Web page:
Tell Us More: Elisabeth Smith '04
This ambitious Haverford alumna talks about her goals and the challenges that come with being an aerospace industry CEO.
Taking on big challenges isn’t new to Elisabeth Smith. Haverford was the only college she applied to for her undergraduate education in economics, which included a year of study at the London School of Economics. She persuaded her now-wife to move from Brazil to the colder climes of Michigan after years of a long-distance relationship; and at 34 she has already held positions at Washington-based consulting firms as well as global manufacturing giants such as Sikorsky Aircraft and Pratt & Whitney.
Now, Smith may be facing one of her biggest challenges yet. In December 2014 she was named president and CEO of Acutec Precision Machining, Inc., a machining and parts supplier to the aerospace and power-generation industries based in Meadville, Pa. (near Lake Erie), that her father, Rob Smith, helped found.
In its first two decades, the company grew from about 20 employees to more than 450, and from one manufacturing location to three, and expanded its capabilities to secure bigger contracts from its consolidating customer base. Now Smith is leading the charge to increase revenue from a little under $80 million to $100 million by 2020—a 30 percent growth spurt over the next four years.
To that ambitious project, Smith is adding her own goals of growing a diverse workforce from the ground up, with a near-term aim of wooing more women into manufacturing and tech fields.
It’s a lot to take on, Smith acknowledges. But, she says, “We are doers.”
What was the catalyst for joining the family business?
I started [working at the company] as an intern in high school and then after my freshman year in college, working in quality and continuous improvement, but I really wanted to go outside of this small town. I really loved econometrics; my undergrad thesis was on the gender wage gap among female executives, and my first job out of college was actually in economics litigation. But I went to an [aerospace industry event] in 2005 and was just blown away by two things: one, the airplanes are really awesome, and, two, there were no women anywhere.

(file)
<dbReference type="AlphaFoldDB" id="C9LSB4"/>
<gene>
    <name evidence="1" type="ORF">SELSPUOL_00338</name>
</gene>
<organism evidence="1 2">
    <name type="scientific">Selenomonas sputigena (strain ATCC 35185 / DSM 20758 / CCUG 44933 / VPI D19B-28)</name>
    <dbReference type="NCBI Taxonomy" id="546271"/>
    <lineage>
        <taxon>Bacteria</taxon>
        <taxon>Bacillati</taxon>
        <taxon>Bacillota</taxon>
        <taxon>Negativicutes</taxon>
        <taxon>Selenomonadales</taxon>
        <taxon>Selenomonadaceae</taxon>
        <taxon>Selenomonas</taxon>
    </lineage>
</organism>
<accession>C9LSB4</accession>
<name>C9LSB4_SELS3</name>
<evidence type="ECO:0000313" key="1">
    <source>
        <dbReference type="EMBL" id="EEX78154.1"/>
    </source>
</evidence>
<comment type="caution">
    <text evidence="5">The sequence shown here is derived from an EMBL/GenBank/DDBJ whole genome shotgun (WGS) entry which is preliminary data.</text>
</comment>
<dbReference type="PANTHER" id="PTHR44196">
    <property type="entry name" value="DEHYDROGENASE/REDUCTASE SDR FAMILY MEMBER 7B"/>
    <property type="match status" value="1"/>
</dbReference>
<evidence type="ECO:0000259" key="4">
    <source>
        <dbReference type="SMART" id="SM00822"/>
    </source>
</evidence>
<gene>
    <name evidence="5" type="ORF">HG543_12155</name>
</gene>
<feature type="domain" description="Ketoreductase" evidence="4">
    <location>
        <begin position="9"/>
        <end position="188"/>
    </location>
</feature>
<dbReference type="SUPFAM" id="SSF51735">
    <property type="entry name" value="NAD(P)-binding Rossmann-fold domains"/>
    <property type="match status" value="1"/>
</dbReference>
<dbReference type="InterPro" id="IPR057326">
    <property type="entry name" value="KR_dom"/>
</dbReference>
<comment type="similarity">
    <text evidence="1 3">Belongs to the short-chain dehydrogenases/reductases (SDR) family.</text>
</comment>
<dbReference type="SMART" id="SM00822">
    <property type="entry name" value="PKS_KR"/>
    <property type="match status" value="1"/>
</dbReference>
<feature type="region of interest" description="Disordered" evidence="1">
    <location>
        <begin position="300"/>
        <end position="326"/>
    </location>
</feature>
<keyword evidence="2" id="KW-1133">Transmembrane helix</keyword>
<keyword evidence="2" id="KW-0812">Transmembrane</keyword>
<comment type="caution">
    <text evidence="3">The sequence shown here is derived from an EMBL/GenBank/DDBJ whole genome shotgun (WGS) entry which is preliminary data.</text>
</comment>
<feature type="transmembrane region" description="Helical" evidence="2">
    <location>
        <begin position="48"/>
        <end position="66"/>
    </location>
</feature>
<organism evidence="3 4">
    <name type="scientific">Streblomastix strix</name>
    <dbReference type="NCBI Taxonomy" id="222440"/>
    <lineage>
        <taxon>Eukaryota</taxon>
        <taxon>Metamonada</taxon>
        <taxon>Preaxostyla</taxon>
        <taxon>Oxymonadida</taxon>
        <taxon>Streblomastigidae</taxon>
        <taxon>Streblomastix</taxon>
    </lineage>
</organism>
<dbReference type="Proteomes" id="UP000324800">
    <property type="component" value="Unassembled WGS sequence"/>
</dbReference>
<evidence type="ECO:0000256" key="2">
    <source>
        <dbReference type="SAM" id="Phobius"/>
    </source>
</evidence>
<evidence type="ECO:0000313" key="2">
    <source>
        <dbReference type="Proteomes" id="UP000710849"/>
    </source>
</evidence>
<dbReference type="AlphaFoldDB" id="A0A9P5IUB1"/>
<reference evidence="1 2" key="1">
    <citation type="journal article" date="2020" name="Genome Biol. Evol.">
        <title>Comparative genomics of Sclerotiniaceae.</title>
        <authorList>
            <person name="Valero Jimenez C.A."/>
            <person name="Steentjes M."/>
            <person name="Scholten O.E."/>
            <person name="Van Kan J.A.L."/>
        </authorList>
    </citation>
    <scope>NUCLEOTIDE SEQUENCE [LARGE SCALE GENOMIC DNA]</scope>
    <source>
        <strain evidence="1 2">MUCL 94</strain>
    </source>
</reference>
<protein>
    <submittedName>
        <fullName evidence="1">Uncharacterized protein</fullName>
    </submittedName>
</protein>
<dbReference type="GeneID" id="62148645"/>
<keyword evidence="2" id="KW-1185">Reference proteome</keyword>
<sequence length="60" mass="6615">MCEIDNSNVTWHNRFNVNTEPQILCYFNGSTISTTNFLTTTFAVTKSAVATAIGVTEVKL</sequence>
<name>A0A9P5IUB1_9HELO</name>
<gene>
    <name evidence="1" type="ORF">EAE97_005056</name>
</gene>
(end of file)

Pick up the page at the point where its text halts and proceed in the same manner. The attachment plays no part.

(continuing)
There is new research that indicates if a female leads the company or is in an executive position, more women will be promoted behind them, and they are paid better. I thought, “Hey, I really have an opportunity to sort of pave the way,” and from there I really knew that is what I wanted to do.
How do you attract more women, and build greater diversity in manufacturing?
It is a challenge. [Young women] think of [our industry as being only] 50-year old men. That is what I am fighting. So I try to get out there and show them that we are a forward-thinking, technologically advanced company that uses million-dollar computers to cut metal.
That kind of change takes time, but I am really inspired by what large companies like Alcoa have done. They recognize that having a diverse working environment actually leads to a better return on investment and larger profits. Diverse teams work better; they challenge each other more. So I have really learned a lot, and I want to model some of that here. I am just getting started.